reliability of information investors use for
financial decisions and diminishes the
efficiency of securities markets.
Spinning occurs when investment banks
allocate underpriced shares of newly issued
stock to executives of other companies in order
to lure them to use that investment bank
When the executives company plans to issue
its own securities it uses that investment bank
as an underwriter.
This causes a rise in the cost of capital for the
firm and hinders the efficiency of the capital
A bank may make loans to a firm on overly
favorable terms to obtain fees from it for
performing activities such as underwriting the firms
A bank with an outstanding loan to a firm whose
credit or bankruptcy risk has increased has private
knowledge that may encourage the bank to use its
under-writing department to sell bonds to the
unsuspecting public, thereby paying off the loan
and earning a fee.
These conflicts of interest decrease the amount of
accurate information and hinders the banks ability
to promote efficient credit allocation
Standard & Poor’s
Fitch Ratings
Moody’s Corp.
Goldman Sachs
Rating agencies are paid for their services
Agencies may give high paying clients a higher rating
Consumers buy bonds and other debt instruments with
AAA ratings only to end up losing
Fitch Ratings and Standard & Poor’s rated CDO’s issued
by Credit Suisse as AAA. Losses on $340 million worth
of CDO’s amounted to $125 million
Less accurate ratings led to higher profits
The combined profits of rating agencies doubled from 3
billion in 2002 to over 6 billion in 2007
Moody’s profits quadrupled between 2000 to 2007
In the first quarter of 2008, 98% of rating changes for
CDO’s were downgrades
Goldman Sachs Group Inc. is under investigation
by the Securities & Exchange Commission for fraud
in a mortgage securities transaction.
Was there a conflict of interest in this transaction?
Goldman Sachs purchased many mortgages
from the US housing market.
They then converted them into mortgage
backed securities.
They advised clients to buy these mortgages.
At the same time they sold these mortgage
securities short as either a hedge against their
portfolio to reduce risk or as a major position
anticipating a drop in value in the US housing
Goldman Sachs has an obligation to offer investments
that it believe are in the clients best interest.
They are also legally obligated to know their client, as
well as what is a suitable investment for their client.
In this case the clients of Goldman Sachs were
knowledgeable investors (i.e. International banks and
hedge funds)
Did Goldman Sachs disclose, to the clients purchasing
these mortgage products, that they were also shorting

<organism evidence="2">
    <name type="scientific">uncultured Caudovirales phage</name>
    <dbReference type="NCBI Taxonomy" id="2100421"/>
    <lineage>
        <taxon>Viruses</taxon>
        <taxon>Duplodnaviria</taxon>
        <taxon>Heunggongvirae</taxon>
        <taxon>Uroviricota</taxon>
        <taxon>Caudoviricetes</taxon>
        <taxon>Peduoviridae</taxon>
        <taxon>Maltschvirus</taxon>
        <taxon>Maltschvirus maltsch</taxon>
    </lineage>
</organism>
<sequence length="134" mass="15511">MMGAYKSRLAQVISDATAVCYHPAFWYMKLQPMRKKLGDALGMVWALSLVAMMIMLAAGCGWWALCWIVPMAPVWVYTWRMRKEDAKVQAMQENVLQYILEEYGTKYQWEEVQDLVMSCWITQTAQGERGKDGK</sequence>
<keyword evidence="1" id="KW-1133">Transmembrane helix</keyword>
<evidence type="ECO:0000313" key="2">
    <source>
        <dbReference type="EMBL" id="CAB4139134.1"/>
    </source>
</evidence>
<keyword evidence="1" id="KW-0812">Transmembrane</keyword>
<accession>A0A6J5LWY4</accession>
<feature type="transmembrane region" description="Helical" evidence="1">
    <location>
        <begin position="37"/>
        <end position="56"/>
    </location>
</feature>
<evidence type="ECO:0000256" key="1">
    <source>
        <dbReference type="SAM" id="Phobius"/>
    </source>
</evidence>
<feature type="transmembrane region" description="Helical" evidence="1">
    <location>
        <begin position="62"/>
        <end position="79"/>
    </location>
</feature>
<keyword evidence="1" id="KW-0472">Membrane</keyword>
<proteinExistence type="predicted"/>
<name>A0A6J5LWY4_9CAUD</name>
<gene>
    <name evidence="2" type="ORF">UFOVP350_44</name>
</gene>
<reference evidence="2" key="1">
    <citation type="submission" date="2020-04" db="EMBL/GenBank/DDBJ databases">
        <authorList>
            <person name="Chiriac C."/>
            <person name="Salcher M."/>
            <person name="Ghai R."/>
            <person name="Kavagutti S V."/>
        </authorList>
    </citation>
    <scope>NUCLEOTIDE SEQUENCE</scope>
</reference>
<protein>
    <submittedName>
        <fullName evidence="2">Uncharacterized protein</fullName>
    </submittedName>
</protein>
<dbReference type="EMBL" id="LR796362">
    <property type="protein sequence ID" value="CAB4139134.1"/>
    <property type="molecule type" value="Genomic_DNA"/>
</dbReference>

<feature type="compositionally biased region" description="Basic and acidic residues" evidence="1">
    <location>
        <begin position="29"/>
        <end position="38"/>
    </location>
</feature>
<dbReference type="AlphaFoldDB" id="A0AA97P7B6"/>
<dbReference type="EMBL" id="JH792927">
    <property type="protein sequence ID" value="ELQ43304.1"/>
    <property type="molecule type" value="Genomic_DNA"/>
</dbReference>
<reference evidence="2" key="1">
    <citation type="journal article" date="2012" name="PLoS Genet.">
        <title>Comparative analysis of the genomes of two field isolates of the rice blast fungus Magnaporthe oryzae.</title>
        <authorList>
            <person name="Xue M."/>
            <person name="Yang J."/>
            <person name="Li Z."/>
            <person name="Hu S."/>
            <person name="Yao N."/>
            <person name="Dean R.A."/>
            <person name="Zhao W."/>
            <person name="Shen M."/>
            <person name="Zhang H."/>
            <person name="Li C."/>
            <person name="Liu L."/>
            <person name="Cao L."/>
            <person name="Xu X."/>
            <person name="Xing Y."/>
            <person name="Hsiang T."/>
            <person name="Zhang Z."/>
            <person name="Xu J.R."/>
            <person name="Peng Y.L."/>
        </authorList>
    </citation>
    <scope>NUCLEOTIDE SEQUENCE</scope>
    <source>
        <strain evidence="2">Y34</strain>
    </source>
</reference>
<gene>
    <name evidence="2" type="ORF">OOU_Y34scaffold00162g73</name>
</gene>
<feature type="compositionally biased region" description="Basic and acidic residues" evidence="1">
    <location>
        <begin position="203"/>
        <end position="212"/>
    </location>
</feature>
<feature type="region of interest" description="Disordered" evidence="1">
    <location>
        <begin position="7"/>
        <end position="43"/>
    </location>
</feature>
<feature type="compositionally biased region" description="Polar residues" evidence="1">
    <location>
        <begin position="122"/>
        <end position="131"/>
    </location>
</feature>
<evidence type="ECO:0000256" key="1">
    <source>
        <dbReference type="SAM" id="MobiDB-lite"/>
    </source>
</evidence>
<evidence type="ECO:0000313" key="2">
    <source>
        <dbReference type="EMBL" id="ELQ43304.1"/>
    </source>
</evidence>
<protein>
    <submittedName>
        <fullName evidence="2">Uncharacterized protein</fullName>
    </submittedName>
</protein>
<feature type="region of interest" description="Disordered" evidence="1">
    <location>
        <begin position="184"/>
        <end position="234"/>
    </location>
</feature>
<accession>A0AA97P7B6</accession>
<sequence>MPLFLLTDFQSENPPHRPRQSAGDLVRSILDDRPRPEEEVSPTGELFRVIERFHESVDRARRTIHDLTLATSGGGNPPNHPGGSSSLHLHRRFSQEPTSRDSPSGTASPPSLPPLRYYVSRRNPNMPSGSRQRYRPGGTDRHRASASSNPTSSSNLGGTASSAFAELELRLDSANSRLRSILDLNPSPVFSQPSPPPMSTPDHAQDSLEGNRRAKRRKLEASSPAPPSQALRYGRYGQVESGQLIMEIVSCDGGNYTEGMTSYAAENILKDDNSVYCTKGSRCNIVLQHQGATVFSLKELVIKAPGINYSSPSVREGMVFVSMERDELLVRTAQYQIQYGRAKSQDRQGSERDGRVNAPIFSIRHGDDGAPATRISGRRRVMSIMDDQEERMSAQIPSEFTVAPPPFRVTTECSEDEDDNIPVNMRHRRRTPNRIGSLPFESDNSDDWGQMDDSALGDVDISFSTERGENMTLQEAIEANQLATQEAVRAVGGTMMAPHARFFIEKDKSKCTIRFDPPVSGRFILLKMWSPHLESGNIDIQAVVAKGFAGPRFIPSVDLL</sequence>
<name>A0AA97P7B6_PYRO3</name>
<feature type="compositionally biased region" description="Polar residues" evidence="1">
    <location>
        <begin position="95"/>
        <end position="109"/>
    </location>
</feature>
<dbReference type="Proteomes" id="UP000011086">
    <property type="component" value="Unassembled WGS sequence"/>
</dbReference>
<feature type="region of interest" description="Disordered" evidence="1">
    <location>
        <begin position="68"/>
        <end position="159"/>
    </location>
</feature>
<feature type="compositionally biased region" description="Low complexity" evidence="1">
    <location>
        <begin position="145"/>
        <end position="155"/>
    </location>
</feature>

these same securities?
If they did not, Goldman Sachs was acting in their own
best interest as opposed to that of their clients. This is
a conflict of interest.
Goldman Sachs, a premier investment banking
firm, may be heavily fined, broken up and/or
lose their clients trust, which is Goldman Sachs
Group Inc. most valuable asset.
Sarbanes-Oxley Act of 2002
Global Legal Settlement of 2002
Four Major Components of SOX
1. Supervisory oversight to monitor and prevent conflicts of interest
Establishment of Public Company Accounting Oversight Board (PCAOB)
2. Reduced conflict of interest
Unlawful if public accounting firm provide any non-audit service to a client with an
impermissible audit
3. Provided incentives for investment banks not to exploit conflicts of
Criminal charges for white-collar crime and obstruction of official investigation
4. Improved the quality of information in the financial markets
CEO, CFO, and auditors are required to certify periodic financial statements and
disclosures of the firm
Independent members of the audit committee
Key elements on the agreement
1. Reduced conflict of interest
required to sever the links between research and securities
banned spinning
2. Provided incentives for investment banks not to exploit conflict of
imposed $1.4 billion of fines on the accused investment banks
3. Had measures to improve the quality of information in financial
Required investment banks to make public their analysts’
The existence of a conflict of interest does not mean that it
will have serious adverse consequence.
Even if incentives to exploit conflicts of interest remain
strong, eliminating the economies of scope that create the
conflicts of interest may be harmful because it will reduce
the flow of reliable information.
Increased supervisor
oversight to monitor and
prevent conflicts of interest
Directly reduced conflicts of
Produced incentives for
investment banks not to
exploit conflicts of interest
Instituted measures to
improve the quality of
information in financial
Directly reduced
conflicts of interest
Produced incentives for
investment banks not to
exploit conflicts of
Instituted measures to
improve the quality of
information in financial
The market may punish
the firm exploiting conflicts
of interest by causing
them to have higher
funding costs or
decreased demand for
Open market forces can
create means to contain
conflicts of interest
through information
demanded from non
conflicted organizations
Mandatory information
disclosure decreases
information asymmetries
This in turn reveals if
conflicts of interest are
being exploited
 Could be bad because of
free-loader effect
 If regulated too much can
cause loss in information
production and profitability
for the firm
Supervisors can review
financial information
without revealing it to
This maintains profitability
& information production
Supervisors can then take
actions to control the
exploitation of conflicts of
interest and enforce
ethical standards
Poor supervisors allow for
exploitation to continue
Reduces economies of scope
through regulation
 Information sharing
between departments is
Separates departments and
adds firewalls to ensure that
the firms agents are not
responding to multiple
 Results in a trade off
between information
production and reducing
conflicts of interest
Thank You